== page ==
How I Wrote... | Sion Tomos Owen on Cawl

How I Wrote… | Sion Tomos Owen on Cawl

In the latest in our series of essays on the creative process, Sion Tomos Owen divulges how he composed his eclectic collection of writings and artwork, Cawl.

In Welsh “Cawl” literally translates to broth, but it’s more than that. It’s a mixture of sustenance, memories, warmth, family, a collective bowl that everyone can dip into, feel satisfied and in if they want, there’s always more. There’s a saying that you never step into the same river twice since it’s always flowing; well, I believe you never eat the same cawl twice since it’s always simmering away. Maybe that sounds a little too heavy on the metaphor for a title to a book but it was always my intention to name it such because of these reasons. I like to think of myself as a creative polymath, so the book was a collection of everything I’d created over the course of around four years from poetry to prose, non-fiction to cartoons.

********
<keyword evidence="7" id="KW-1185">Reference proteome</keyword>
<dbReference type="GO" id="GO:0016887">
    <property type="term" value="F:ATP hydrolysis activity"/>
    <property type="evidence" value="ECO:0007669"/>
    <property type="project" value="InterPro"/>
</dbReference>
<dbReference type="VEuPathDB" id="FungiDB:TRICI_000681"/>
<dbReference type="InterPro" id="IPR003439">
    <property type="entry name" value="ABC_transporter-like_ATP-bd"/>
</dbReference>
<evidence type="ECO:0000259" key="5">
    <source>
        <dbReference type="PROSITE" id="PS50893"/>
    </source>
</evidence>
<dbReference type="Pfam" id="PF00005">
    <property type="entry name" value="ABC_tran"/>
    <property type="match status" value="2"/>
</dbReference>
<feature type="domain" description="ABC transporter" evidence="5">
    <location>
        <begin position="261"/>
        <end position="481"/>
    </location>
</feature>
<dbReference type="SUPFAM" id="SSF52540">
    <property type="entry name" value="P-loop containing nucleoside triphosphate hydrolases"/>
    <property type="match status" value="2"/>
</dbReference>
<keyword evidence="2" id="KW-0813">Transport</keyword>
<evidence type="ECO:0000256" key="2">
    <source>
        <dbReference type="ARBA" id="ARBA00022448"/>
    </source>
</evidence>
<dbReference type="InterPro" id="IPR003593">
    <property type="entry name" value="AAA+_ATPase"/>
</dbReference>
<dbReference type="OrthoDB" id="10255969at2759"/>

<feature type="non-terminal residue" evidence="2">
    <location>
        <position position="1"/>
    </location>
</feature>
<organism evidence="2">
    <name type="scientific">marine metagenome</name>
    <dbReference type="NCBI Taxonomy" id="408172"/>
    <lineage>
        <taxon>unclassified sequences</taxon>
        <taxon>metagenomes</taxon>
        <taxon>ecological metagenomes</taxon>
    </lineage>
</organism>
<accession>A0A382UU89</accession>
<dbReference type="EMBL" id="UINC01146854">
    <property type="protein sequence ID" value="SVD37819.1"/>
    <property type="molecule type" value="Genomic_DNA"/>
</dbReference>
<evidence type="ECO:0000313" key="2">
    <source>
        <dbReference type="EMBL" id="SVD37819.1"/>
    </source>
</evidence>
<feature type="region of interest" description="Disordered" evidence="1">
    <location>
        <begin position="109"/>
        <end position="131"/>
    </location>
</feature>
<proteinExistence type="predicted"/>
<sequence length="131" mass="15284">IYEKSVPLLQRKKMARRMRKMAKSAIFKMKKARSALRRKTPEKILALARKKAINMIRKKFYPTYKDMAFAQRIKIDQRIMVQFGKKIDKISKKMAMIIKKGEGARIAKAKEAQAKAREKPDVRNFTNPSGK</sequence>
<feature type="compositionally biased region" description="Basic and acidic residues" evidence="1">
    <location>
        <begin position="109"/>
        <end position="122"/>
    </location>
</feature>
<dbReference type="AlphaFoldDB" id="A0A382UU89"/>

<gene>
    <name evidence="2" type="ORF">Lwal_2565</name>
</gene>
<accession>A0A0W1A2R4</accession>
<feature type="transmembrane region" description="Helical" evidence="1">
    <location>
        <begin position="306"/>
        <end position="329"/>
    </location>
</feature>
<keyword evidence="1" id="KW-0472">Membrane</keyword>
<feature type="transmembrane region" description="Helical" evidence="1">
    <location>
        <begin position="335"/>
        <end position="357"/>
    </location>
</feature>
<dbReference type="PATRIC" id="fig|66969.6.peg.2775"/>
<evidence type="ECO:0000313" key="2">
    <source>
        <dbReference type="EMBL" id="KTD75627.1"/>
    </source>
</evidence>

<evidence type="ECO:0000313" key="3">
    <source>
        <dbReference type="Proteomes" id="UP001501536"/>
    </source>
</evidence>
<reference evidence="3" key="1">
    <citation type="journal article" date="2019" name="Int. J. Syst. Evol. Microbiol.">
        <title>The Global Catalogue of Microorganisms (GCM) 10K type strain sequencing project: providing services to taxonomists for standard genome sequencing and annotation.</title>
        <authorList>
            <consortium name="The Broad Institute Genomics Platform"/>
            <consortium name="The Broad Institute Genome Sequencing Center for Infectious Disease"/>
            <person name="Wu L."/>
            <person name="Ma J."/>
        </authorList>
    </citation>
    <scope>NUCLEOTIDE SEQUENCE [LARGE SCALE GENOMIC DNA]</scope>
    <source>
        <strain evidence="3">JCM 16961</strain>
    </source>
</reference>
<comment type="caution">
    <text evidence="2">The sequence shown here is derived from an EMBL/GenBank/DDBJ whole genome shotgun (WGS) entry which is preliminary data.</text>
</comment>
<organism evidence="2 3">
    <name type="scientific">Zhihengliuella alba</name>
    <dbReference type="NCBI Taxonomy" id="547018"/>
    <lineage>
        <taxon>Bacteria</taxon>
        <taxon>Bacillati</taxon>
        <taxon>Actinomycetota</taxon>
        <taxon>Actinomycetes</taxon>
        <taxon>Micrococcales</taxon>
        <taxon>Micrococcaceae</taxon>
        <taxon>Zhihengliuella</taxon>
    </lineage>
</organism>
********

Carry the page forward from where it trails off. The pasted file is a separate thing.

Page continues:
It seems popular to knock Richard Llewelyn’s How Green Was My Valley, but when I read it as a homesick 13 year old in a French caravan it had a lasting effect on me. To think that someone once wrote about where I was from and could vividly describe the food my mamgu would still cook truly pleased me. Then I learned that Llewelyn wasn’t even from the Rhondda and there were far better and more diverse works of fiction by the men and women of my valley within one compacted bookshelf in my local library under “local fiction”. I gobbled them up like literary second helpings. After finishing half of these titles I knew I wanted something I had written to be amongst those plastic sleeved and numbered paperbacks.